The Problem with Cock

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‘Cock’ Wrestles with Identity, Stereotypes

By Zamná Ávila, Assistant Editor

In a time when Caitlyn Jenner and Rachel Dolezal top the list of social media posts, it is easy to see how issues of identity take center stage in today’s society.

Cock, a play by Mike Bartlett, aims to challenge identity in our culture, in which the human experience is continuously simplified in an attempt to place people in boxes and label them according to various indices.

“It’s a universal thing; it’s people getting trapped in their labels and feeling that they are representative, more than individuals,” explained director Gregory M. Cohen, who recently brought the theatrical production to The Studio at the Long Beach Playhouse.

While aspects of Cock are funny, it could hardly be considered a farce. Its efforts to be comical seem to reach only a segment of the audience.

“Stand over by the fake door!” exclaims the main character at the beginning of the play. Somehow, some people found that breaking of the fourth wall funny because the production had a minimalistic setting. But its effect was both positive and negative.

On one hand, the actors and their audience were able to concentrate on the language and the acting, which is a good thing. On the other hand, the minimalism — evident not only by the lack of many fixtures on the stage, but also by transition from scene to scene through light dimming — made the play’s time transitions difficult to follow.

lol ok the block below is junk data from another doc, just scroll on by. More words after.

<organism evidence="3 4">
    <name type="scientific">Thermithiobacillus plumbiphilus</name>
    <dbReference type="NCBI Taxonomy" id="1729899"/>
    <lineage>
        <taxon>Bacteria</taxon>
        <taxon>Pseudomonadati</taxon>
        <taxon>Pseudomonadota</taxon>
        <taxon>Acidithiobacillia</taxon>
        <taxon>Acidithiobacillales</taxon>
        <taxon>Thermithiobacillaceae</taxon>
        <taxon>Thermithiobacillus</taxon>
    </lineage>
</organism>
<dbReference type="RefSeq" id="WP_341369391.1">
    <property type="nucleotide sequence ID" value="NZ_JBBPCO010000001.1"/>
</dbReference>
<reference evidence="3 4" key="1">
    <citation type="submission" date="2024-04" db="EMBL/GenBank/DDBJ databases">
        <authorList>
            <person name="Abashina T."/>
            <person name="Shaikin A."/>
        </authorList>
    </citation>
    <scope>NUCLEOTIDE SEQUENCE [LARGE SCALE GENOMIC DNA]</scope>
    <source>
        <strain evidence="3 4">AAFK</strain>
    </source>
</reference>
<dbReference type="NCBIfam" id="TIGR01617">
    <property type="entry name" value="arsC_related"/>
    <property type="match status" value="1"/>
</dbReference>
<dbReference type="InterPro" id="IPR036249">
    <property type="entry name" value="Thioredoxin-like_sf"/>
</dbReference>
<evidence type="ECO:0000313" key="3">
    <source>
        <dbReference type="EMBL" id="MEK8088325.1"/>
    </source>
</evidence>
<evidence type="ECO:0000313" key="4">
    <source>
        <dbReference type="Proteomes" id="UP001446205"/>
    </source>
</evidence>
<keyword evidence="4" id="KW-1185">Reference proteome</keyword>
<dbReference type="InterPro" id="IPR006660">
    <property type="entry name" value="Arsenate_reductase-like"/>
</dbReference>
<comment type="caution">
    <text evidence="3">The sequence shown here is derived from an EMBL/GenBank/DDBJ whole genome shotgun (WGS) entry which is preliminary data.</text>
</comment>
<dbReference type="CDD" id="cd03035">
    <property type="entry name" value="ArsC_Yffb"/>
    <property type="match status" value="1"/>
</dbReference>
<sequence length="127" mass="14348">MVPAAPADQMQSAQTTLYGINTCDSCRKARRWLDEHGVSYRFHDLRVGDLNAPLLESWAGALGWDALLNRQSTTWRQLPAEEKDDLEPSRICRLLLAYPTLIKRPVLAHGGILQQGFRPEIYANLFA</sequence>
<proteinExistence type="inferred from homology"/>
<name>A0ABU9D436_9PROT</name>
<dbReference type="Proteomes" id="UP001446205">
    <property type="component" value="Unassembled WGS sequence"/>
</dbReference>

“This is the kind of show that an audience is going to catch up to” Cohen said of the play’s nonlinear structure. “The first few scenes are (just) kind of trying to figure out what’s going on. Then, they’re going to realize that we are skipping through time and then going backwards.”

Cock, set in London, centers on the life of John, played by Leigh Hayes. Having established a long-term relationship with his male partner (played by Evan Battle), John finds love in the arms of a woman (played by Lexington Vanderberg) during a brief breakup. What ensues is essentially a cock fight for his love.

Battle said he found things in his own life that helped him relate to the character he played. His character was consistent and emotional, almost to the point of being over-dramatic. However, anyone with experience in relationships knows that some of them are just as passionate.

“I liked that there is something in it for everyone,” Battle said. “You don’t have to have experienced exactly this to find something in it that you can relate to.”

The language in the play tries to stay true to its setting, and the actors do an excellent job using British accents.

“We talked about making it American and we felt that the language was so important to the show. It had to be British… but like I said, it’s universal,” said Cohen, adding there is very little punctuation and no stage direction.

“Cock” is British slang for “nonsense,” as well as an American missive referring to male genitalia. But it also alludes to the personal struggle the main character faces in the pen, or cock-fighting ring, of his own identity.